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Panel says first responders, teachers, food workers to be part of next vaccine rollout phase


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    NORTH BRANFORD, CT (WFSB) — Connecticut is one of just eight states that has vaccinated more than 2 percent of its population.

However, Gov. Ned Lamont warned that the efficient rollout doesn’t mean the average person will get a first dose any faster.

Tuesday, the state’s Vaccine Allocation Committee met to discuss the timing of the vaccine rollout in the coming weeks.

The panel agreed that first responders, frontline workers, teachers and school staff, manufacturing, food workers, and anyone over the age of 75 should stay in Phase 1B of the vaccine rollout plan.

There is, however, support to add people in prisons, and group homes and other congregate settings to that list.

“We know that crowding people makes it more likely that they’ll transmit,” said Zita Lazzarini, co-chair of the Vaccine Allocation Committee.

While the panel didn’t set a date for its next meeting because it is waiting on more data from the Dept. of Public Health, they want to move as quickly as possible.

The Dept. of Public Health said Phase 1A will largely be done sometime this month.

They’ll move to Phase 1B as soon as the vaccine supply and medical community can meet the demand.

Lamont said it all comes down to the fact that Connecticut has been on the wrong side of supply and demand.

As an example, doses of the vaccine arrived at Evergreen Woods, a retirement community in North Branford, Tuesday morning. By the end of the week, state leaders hope every Connecticut nursing home resident will have received at least one dose. The problem, though, is the state still has a long way to go and only a limited amount of the vaccine.

The governor said the numbers show Connecticut’s vaccine rollout is moving efficiently, but the limited supply from the federal government has already had a negative impact. Initially, people between the ages of 65-74 were supposed to be next in line, but they were all bumped back to “phase 1C.”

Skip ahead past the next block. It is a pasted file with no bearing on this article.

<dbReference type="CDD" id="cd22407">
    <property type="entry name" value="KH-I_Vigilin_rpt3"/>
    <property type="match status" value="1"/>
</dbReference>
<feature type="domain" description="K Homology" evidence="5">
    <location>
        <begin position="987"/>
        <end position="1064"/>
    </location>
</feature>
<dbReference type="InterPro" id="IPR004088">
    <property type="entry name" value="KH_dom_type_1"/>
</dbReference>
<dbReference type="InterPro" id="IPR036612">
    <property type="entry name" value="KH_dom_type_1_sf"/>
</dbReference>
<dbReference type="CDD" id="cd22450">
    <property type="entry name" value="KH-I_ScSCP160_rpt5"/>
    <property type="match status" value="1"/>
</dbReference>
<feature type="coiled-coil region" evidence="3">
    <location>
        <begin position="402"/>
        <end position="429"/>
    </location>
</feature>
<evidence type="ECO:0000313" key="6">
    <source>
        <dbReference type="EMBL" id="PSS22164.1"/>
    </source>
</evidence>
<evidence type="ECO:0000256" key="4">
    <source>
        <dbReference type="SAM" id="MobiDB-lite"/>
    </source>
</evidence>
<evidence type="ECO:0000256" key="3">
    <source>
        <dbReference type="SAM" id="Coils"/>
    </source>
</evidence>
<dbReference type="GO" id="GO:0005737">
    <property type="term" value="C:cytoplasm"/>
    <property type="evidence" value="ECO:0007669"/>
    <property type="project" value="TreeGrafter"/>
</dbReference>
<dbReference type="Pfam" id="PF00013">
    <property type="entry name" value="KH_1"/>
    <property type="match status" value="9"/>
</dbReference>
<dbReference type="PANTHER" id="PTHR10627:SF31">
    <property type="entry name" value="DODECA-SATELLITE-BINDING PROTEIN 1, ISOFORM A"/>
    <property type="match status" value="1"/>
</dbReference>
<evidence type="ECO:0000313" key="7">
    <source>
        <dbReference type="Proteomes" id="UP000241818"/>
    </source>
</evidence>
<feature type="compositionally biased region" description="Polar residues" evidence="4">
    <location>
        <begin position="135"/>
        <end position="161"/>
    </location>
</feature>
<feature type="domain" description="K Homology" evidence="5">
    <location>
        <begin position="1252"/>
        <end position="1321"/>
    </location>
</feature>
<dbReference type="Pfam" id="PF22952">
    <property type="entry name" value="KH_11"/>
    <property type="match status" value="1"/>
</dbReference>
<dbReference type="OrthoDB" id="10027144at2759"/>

“One thing we are working on very hard that you see in other places is a supply and demand disconnect,” Lamont said. “Sometimes you see vaccines on the shelf and not be used and collecting dust. We aren’t letting that happen. We are being careful. If a hospital calls and says they have extra, we move it to somewhere that’s in need.”

Lamont stressed that people in our state can rest assured that healthcare workers will administer the vaccine as quickly as possible after the doses arrive in the state.

As the state prepares for the next phase of the vaccination rollout, questions remain on who will be in the next phase.

While the group agreed on what groups should stay in the next rollout phase, there was disagreement on who else should be included.

Some members said the current guidelines overlook people of color, communities that have been disproportionately impacted by COVID-19 infections, and deaths.

“They’ve taken no consideration of race and ethnicity into factor,” said Tekisha Dwan Everette, executive director of Health Equity Connecticut.

They focused expanding Phase 1B to include anyone with underlying health risks. But other members say that will just slow down the process. They say the goal should be focusing on the elderly, who are more likely to die from COVID-19, and the frontline workers more likely to spread it.

“We have to make some choices, which includes having the other vulnerable populations stay put for now while the help is on its way,” said Khuram Ghumman, president of the Hartford County Medical Association.

The group did say it wants more data from DPH, but understands it needs to make a decision soon.

“The public is waiting, they’re eagerly waiting,” said Nichelle Mullins, co-chair of the Vaccine Allocation Committee.

DPH said they’ll start moving to Phase 1B as soon as supply outpaces demand in the current phase, but they also need guidance on how to distribute the vaccine in future phases.

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Article Topic Follows: National-World

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